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Unable to find work after a past felony, graduate John Wisdom and his girlfriend (Moore) embark on a cross-country bank-robbing spree in order to aid American farmers (Just call him Robin Hood).Written by
John N. Daily
The studio was concerned about Emilio Estevez's experience as a director. Thus, veteran filmmaker Robert Wise was hired to advise Estevez throughout the shoot; the former gained an Executive Producer credit for his services. See more »
[After robbing his first bank.]
Go! Go! Go! Go! GO!
What? What? What? WHAT THE HELL ARE YOU DOING WITH THAT GUN?
I told you to wait, Karen! Where the hell were you?
I was hungry - I went to get some Tofutti.
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'Wisdom' is the rather mediocre directorial debut of actor Emilio Esteves who plays the outlaw twenty-three year old turned hero, Johnny Wisdom. Wisdom is a young kid with problems finding stable employment because he was convicted of a felony as a teenager. So, he figures that the only option he has left is to become a criminal. Only, he's not really sure what kind of criminal, so in the process of shopping for a cause, he decides to become a criminal "for the people, rather than against them." He comes to this conclusion after watching television and seeing--in those wonderful Reagan Years--numerous working people losing their jobs and the banks coming in to foreclose, especially the farmers. Wisdom becomes a hero to the people because, instead of robbing banks, the fugitive crosses the country with his girlfriend/accomplice (Demi Moore) destroying all of the mortgage records in the banks (you'd think that after the dangerous duo became highly publicized, the banks would've taken precaution and moved their records out of the bank). The people love him, but it won't last long, with a detective close on his trail. You should know how a movie like this ends if you've seen 'Falling Down,' 'Miles From Home,' 'Bonnie and Clyde' (though, they weren't really criminals for the people), or 'The Legend of Billie Jean' (though the hero in Billie Jean doesn't meet the same fate as Wisdom).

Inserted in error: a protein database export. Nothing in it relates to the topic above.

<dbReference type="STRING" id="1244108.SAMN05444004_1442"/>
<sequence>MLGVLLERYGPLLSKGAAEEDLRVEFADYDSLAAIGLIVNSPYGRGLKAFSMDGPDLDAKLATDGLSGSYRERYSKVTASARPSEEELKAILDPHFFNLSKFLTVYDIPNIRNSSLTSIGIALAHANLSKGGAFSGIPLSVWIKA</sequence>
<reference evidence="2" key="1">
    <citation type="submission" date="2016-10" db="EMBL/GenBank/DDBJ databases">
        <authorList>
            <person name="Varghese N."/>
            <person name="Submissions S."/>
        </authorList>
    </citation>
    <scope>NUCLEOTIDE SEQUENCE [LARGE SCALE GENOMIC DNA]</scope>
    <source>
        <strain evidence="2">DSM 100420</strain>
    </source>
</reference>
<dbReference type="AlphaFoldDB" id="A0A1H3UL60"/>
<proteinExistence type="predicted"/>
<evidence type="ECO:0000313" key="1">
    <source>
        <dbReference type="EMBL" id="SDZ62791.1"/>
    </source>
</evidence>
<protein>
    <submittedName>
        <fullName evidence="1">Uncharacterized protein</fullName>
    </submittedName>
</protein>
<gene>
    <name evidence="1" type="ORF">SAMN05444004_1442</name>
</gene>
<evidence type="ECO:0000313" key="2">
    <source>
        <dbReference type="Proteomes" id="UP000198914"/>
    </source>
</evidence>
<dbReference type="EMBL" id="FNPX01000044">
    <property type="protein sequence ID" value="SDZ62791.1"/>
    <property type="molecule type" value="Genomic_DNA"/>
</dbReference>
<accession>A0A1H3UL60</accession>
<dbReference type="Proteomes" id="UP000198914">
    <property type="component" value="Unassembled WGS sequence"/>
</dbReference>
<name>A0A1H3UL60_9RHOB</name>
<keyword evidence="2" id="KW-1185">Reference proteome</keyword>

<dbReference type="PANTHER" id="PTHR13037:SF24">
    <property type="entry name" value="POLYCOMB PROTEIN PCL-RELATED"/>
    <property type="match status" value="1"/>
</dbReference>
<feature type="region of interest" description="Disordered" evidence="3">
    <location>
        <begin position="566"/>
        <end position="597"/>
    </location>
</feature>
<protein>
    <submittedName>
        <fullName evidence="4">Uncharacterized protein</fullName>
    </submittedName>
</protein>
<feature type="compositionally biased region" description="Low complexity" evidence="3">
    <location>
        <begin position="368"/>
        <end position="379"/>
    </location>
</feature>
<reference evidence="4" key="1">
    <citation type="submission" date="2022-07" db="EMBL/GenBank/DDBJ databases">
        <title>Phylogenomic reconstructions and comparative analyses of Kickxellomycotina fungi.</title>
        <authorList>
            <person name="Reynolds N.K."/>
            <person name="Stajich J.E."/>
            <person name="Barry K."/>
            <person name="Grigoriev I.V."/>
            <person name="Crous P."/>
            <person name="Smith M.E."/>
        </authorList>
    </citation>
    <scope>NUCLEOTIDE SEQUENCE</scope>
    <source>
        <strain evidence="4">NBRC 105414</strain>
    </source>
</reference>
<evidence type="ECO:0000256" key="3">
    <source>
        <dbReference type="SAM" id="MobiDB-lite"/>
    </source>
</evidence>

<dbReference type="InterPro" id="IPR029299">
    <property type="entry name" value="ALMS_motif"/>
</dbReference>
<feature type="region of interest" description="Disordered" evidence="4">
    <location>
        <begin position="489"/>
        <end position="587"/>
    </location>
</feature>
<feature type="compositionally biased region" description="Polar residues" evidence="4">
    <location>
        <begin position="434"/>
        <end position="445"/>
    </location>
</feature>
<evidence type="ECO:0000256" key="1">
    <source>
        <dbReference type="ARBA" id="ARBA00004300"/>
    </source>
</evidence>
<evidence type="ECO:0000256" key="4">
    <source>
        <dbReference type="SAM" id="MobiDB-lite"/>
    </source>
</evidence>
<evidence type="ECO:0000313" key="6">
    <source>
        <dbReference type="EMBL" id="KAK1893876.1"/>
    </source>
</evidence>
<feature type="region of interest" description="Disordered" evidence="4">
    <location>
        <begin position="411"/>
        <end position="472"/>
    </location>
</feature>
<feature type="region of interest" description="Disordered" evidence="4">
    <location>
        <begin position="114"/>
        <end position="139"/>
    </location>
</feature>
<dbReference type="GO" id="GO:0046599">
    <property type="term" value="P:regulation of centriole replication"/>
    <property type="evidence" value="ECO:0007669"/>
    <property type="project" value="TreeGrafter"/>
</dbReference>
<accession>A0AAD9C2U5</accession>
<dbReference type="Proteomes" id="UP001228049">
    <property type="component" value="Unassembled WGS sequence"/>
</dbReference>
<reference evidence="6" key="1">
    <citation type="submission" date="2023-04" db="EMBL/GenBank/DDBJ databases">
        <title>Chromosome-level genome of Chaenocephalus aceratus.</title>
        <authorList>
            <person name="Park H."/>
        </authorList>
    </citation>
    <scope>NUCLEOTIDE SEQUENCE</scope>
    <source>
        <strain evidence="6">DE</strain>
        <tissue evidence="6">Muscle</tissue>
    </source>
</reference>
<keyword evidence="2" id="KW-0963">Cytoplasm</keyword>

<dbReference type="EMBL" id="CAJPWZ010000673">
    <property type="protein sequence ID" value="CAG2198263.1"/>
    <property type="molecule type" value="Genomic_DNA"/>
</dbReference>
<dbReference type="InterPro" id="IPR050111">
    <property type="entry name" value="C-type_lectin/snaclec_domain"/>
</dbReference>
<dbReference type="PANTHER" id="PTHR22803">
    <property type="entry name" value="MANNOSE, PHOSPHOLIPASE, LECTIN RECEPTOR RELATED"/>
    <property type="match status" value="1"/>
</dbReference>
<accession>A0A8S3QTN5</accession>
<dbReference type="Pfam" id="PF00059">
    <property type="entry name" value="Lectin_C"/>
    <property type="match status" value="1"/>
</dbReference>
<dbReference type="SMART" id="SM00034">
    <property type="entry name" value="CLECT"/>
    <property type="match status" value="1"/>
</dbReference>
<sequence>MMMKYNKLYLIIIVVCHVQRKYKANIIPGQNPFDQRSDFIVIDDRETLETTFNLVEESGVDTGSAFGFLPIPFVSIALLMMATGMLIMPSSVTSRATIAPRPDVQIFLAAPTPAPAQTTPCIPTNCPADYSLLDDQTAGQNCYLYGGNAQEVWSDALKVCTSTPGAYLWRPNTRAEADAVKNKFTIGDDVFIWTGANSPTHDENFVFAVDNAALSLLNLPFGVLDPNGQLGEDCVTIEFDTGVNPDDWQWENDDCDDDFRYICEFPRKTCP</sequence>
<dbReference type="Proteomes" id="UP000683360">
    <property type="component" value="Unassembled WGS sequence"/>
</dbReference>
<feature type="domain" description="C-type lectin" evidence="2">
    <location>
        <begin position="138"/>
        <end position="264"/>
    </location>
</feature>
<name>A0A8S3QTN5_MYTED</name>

The movie labors on terribly for the first half hour, trying to make hero into some sort of confused kid. Although, he looks less like a decided avenger for the people and more like a kid who isn't too sure what he is getting himself into, or that he has the ability to deal with the consequences. I don't know that Esteves made an effective 'Wisdom' this point because while he had that sort of innocent good guy appeal, he never really looked like the kind of guy tough enough to carry out the "mission." And, as another viewer wrote, he was just too young looking for the part and the "adventure" plays out at many points like a teenage fantasy, especially when he and his girlfriend get their pictures in the paper. He seems like less and less of a hero as the movie progresses and more like just a naive kid (his girlfriend, too).
And, while there are many moments of comedic dialog, overall the dialog is quite cheesy, sprinkled with inappropriately timed confessions of 'I love you' from the girlfriend, or pretty much most of the dialog at the end. Esteves wrote a script that was peppered with a bit too much cheesiness (this was not his writing debut, since he wrote the screenplay to 'That Was Then, This is Now').
The only real bonus to the movie is the climactic car chase in which several cop cars get rudely drilled. I'll have to agree with the other viewer who wrote that, it is all downhill from here. You should know how it is going to end up anyways, by that point.
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